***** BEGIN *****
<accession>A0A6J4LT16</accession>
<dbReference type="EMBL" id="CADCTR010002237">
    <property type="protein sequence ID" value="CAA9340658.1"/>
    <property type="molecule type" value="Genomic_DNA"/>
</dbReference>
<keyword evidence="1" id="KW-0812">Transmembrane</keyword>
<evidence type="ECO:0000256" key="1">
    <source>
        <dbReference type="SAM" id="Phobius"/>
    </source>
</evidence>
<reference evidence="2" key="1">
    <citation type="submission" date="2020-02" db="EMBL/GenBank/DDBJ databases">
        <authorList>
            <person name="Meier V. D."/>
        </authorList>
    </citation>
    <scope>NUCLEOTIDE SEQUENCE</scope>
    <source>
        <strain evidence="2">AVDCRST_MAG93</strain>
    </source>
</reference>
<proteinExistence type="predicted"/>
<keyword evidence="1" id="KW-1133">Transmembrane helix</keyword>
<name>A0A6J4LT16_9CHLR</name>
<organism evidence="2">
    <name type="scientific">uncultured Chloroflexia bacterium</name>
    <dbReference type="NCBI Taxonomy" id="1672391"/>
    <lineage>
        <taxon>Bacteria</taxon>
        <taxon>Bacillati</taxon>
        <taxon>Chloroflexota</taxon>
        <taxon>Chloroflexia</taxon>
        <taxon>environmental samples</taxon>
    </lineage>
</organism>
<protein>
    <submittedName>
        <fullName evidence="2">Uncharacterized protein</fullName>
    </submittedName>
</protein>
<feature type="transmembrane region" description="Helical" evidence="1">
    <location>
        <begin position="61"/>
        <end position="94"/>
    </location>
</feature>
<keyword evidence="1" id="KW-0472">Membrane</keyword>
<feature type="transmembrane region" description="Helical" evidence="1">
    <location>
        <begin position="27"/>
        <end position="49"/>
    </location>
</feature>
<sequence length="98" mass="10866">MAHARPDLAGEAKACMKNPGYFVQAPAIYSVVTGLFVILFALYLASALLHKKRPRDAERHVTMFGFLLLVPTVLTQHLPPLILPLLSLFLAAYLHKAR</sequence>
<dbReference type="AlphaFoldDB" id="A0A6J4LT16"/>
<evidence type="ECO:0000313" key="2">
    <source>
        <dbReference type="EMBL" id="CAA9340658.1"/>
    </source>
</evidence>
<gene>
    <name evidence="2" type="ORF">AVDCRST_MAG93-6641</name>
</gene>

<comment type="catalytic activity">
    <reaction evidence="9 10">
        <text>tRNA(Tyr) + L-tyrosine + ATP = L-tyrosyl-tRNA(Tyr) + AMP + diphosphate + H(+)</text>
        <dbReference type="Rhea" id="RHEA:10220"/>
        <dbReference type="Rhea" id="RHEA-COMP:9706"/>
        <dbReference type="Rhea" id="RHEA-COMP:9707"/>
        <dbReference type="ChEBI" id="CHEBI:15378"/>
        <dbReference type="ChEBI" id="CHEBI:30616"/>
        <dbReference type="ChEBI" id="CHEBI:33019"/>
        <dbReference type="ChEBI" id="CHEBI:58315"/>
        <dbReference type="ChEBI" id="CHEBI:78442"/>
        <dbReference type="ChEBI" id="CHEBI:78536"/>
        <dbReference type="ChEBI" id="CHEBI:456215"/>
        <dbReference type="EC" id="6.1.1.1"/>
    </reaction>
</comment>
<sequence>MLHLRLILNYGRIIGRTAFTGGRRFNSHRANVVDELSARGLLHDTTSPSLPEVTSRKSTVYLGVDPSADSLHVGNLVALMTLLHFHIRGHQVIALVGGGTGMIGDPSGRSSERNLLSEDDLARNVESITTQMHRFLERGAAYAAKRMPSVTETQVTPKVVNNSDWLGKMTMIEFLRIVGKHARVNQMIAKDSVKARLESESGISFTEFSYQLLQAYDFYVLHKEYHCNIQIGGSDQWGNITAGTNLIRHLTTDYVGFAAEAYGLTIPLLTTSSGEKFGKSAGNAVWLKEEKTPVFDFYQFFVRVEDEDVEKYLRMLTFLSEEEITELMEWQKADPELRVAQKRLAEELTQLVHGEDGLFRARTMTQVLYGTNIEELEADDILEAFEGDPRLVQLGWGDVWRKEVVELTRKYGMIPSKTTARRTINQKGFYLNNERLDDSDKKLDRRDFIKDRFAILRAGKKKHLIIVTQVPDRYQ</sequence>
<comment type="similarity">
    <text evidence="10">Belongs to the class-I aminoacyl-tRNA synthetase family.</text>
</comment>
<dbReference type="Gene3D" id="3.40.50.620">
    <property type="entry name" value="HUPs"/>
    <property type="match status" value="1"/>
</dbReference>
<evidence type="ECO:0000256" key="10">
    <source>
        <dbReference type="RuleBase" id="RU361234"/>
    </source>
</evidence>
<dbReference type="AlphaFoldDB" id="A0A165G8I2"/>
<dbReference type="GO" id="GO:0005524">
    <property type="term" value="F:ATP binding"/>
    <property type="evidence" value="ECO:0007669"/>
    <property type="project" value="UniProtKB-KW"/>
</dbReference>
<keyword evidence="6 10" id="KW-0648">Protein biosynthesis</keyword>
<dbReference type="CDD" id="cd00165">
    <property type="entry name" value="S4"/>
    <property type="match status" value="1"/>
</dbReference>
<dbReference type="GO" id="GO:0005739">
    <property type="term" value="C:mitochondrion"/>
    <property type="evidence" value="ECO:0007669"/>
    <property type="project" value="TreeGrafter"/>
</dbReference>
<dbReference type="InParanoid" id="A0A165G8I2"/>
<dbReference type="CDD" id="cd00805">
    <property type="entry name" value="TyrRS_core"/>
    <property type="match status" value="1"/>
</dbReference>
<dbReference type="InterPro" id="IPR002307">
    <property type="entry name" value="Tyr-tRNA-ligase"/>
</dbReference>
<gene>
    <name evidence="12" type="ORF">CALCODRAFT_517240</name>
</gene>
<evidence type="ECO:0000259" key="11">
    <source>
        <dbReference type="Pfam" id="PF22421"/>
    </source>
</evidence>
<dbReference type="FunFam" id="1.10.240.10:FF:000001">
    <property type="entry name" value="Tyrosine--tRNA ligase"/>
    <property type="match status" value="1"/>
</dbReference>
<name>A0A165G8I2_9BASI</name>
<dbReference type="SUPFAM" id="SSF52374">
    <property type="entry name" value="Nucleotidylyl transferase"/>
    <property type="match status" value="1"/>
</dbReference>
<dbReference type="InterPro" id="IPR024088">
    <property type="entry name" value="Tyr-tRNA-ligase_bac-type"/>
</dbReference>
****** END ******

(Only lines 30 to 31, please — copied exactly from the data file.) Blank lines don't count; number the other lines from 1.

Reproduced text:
        <taxon>Bacteria</taxon>
        <taxon>Bacillati</taxon>